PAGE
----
As a general matter, the Japanese government has set very strict (though often ambiguous) basic rules in establishing technical regulations, but has given the administrative officials who deal directly with the public wide discretion to relax regulations in individual cases. This practice has given the bureaucracy a combination of firm control plus the flexibil. ity to deal with changing technrlogy and economic circumstances. Vafortunately, this approach has tended to work to the disadvantage of foreigners, who usually have not bad the experience or relationships necessary to take advantage of the system's flexibility. '

In the development of American practices, on the other hand, businessmen assumed responsibility for regulating themselves.“ Standards writing goes back to an 1838 document dealing with the problems of steam boiler explosions. Participa ting in the drafting of that standard were producers, consumers, academicians, government officials ard genera! interest groups. That "mix" of participants has persisted in the American system up to this day. Free access to the standards-writing process is protected by the scrutiny which the U.S. Justice Departmeat's Anti-Trust Division maintains over standards-writing to easure that all aspects of "due process,

" including the right of appeal, are maintained. In particular, membership in standards-writing associations cannot be a prerequi. site to participation, nor can interested foreign individuals, firms or associations be barred from taking an active part in the standards-writing process (for specifics on foreign participation on American committees, please see "Standards" below).

The "end product" oí these standards-writing groups seldom acquires the force of law. Whea it does, it is through legislation gene:ated at the municipal, county or state level. Far less frequently, federal legislation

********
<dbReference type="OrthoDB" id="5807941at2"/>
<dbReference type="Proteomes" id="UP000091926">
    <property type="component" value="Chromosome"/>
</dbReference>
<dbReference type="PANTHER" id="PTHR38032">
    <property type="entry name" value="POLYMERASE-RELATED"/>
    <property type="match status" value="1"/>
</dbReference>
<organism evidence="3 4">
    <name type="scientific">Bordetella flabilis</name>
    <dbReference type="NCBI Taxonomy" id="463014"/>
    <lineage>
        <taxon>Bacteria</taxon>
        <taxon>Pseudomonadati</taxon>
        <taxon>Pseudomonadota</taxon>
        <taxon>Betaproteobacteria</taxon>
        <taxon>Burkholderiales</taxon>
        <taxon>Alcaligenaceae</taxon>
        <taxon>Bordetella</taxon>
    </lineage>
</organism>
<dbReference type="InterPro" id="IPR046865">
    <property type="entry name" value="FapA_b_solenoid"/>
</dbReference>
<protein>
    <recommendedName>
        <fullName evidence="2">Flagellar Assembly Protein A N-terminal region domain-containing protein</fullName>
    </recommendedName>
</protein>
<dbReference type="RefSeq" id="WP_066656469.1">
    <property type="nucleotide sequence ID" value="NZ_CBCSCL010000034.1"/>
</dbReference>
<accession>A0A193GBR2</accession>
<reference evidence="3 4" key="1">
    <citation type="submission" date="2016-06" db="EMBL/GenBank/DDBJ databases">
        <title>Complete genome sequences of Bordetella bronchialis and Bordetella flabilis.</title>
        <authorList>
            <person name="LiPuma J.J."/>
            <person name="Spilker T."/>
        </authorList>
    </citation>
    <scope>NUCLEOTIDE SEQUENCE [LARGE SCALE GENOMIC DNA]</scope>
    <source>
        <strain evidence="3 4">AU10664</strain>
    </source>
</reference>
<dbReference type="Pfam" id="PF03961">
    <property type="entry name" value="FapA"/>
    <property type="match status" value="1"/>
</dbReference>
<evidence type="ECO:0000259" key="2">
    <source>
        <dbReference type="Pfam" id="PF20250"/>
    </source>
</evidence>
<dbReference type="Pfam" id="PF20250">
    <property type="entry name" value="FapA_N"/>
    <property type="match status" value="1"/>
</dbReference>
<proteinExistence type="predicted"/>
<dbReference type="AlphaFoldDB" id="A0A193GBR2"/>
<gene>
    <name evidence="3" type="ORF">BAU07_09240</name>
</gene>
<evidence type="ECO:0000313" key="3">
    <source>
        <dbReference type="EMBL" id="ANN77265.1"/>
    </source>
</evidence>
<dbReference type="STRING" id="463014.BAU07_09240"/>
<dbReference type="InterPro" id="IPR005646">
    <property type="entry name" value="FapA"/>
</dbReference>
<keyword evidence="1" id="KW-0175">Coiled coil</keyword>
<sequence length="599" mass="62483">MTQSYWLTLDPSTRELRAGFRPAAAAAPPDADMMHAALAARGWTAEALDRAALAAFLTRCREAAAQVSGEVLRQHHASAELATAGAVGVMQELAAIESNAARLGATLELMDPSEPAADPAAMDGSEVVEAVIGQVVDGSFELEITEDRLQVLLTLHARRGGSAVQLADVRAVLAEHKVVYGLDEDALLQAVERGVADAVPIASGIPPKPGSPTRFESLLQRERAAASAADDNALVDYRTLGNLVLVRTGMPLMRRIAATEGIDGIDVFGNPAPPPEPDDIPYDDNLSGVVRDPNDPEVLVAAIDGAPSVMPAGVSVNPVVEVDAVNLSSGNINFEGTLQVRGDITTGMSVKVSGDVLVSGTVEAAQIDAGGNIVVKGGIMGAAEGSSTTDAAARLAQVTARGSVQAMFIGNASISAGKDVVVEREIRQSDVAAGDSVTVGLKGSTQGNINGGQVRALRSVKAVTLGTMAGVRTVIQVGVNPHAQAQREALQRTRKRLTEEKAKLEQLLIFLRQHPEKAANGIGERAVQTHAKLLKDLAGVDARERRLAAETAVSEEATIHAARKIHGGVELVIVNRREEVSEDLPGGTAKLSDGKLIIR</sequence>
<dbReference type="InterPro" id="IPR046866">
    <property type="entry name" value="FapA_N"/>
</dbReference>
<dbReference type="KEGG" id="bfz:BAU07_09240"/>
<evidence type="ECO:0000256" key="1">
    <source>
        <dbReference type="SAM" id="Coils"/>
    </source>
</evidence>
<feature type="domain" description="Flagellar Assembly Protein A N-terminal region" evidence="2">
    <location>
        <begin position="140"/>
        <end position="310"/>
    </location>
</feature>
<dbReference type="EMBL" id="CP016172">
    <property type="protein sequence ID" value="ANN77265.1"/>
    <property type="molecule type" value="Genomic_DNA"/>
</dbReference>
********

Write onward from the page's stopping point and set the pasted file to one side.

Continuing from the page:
is eracted to adopt one of these standards. As a result of this federal system, there is no walio r. rule which a manufacturer may follow in orde: to be sure that his products will be acceptable in all parts of the United States. The existence of many local techcical regulations in the United Siates does create a severe marketing problem for some products, affeciirig American and foreign goods alike. In this area, Japanese firms may need assistance in gairing access to the U. S. market.

Thus, both the Japanese and the U.S. standards-writing systems developed largely in response to local historical circumstances and were not designed to impede foreign trade per se. At this time, however, each country will need to make significant changes in its existing practices in orde: to implement the Multinational Trade Negotiation (MTN) agreements and to accommodate better the needs and interests of foreign traders. ticular, Japan's role in the international trading system has become so great as to make such accommodation necessary. Under "Recommendations" below, the GPC makes certain proposals as to how this might be accomplished.

In par.

STANDARDS

The.GPC decided initially to analyze the procedural and substantive esposis of Japan's standards from the perspective of the basic rules set forth in the "Code of Conduct for Preventing Technical Barriers to Trade," better known as the GATT "Standards Code,'" which was adopted as part of the icecat MTN agreements and became effective on January 1, 1980.